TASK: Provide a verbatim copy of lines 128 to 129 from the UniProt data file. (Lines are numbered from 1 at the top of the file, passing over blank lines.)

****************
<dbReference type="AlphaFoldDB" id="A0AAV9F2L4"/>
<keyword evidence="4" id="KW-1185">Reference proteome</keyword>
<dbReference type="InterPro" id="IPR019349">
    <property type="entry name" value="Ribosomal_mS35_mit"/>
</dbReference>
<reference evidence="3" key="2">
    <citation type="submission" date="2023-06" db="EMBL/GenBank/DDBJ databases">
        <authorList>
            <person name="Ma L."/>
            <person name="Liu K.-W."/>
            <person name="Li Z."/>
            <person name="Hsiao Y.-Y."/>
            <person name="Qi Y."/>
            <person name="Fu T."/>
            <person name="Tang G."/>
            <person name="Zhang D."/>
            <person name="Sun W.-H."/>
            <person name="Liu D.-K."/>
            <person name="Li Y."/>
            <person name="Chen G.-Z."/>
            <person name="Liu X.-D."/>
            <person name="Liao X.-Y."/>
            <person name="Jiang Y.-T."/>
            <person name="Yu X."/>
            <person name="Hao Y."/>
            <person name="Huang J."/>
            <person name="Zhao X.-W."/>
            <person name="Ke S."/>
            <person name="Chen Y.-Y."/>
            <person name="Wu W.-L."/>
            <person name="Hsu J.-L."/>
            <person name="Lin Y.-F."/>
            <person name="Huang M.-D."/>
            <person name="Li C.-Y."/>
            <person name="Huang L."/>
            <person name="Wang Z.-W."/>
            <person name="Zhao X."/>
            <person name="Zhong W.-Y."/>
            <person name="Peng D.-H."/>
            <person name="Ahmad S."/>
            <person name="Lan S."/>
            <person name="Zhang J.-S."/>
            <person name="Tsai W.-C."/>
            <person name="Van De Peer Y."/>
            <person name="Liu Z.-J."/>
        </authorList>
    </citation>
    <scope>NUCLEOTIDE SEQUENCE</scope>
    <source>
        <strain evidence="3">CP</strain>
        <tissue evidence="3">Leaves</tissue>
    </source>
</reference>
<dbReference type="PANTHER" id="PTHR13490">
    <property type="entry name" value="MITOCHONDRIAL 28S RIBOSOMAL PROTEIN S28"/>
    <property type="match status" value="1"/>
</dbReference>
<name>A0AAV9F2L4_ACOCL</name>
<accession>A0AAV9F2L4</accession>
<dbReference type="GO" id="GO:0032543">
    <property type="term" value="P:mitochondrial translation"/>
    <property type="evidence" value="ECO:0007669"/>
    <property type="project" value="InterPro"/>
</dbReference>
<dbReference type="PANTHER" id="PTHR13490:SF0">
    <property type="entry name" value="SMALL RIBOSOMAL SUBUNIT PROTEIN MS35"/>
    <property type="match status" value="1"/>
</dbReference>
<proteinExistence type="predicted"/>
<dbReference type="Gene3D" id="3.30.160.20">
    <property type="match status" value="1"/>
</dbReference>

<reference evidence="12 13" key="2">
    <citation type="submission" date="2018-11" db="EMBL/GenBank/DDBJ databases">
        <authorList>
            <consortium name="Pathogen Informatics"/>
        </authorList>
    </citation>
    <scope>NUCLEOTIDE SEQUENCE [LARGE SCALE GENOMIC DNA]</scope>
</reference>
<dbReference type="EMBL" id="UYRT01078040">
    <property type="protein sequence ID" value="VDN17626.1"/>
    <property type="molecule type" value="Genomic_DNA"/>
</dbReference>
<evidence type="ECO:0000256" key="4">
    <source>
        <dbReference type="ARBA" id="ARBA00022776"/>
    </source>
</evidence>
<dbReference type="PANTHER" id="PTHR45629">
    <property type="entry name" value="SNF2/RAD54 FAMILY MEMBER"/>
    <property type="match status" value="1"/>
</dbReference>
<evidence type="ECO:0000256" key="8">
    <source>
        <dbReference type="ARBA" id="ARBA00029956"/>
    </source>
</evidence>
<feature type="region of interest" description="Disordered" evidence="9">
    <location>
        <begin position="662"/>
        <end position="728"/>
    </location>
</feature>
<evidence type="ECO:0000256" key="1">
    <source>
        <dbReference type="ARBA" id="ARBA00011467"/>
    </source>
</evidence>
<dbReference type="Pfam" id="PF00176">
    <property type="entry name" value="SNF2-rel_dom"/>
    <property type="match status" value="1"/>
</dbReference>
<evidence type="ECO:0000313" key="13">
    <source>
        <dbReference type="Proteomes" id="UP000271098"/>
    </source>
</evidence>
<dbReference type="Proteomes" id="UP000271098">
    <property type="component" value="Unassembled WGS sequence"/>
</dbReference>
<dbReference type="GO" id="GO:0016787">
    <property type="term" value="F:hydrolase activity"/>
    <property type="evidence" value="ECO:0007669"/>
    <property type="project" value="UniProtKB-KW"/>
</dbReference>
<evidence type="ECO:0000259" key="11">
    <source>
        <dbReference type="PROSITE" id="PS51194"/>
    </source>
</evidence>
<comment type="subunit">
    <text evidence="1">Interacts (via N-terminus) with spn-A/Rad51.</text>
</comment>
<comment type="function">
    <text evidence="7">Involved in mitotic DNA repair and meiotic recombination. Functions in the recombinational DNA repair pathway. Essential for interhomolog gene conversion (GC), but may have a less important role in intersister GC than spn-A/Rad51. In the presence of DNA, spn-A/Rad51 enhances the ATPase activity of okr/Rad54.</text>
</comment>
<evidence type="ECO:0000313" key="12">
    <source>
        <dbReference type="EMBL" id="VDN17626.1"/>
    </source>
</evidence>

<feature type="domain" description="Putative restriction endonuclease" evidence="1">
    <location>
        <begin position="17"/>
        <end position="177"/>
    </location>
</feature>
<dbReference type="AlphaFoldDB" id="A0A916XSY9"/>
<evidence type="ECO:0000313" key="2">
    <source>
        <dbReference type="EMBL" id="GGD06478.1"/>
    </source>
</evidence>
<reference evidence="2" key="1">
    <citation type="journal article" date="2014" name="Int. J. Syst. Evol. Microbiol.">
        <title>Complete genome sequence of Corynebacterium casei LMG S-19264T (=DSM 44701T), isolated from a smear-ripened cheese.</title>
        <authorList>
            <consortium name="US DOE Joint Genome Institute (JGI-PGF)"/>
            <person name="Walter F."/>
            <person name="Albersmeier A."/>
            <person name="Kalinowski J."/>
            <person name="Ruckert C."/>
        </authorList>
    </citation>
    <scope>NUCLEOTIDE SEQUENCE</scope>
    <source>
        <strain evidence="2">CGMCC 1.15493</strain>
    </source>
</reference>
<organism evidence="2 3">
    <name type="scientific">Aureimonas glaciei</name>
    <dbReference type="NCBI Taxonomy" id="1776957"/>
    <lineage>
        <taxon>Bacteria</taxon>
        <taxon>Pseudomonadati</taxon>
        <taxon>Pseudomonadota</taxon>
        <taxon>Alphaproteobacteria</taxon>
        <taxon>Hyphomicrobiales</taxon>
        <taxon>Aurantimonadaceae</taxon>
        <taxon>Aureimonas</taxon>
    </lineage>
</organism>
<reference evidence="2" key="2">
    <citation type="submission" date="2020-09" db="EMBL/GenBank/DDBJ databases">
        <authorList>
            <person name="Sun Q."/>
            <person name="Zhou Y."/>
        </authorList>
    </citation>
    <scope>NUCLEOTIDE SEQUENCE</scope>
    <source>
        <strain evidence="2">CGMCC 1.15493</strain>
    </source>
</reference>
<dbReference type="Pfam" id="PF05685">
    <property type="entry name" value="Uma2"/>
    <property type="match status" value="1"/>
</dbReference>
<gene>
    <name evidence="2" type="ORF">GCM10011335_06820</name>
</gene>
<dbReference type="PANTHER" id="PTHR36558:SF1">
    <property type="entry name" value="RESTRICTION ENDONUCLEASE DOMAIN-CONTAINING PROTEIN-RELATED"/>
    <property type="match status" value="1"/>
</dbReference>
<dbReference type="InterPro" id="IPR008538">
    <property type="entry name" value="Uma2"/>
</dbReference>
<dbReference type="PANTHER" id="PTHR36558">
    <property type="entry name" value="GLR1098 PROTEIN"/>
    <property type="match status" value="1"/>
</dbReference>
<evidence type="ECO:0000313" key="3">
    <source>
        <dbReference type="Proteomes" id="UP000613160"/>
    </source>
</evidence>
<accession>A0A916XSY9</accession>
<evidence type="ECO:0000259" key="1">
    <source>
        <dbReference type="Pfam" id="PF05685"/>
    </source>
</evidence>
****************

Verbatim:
    <source>
        <dbReference type="PROSITE" id="PS51194"/>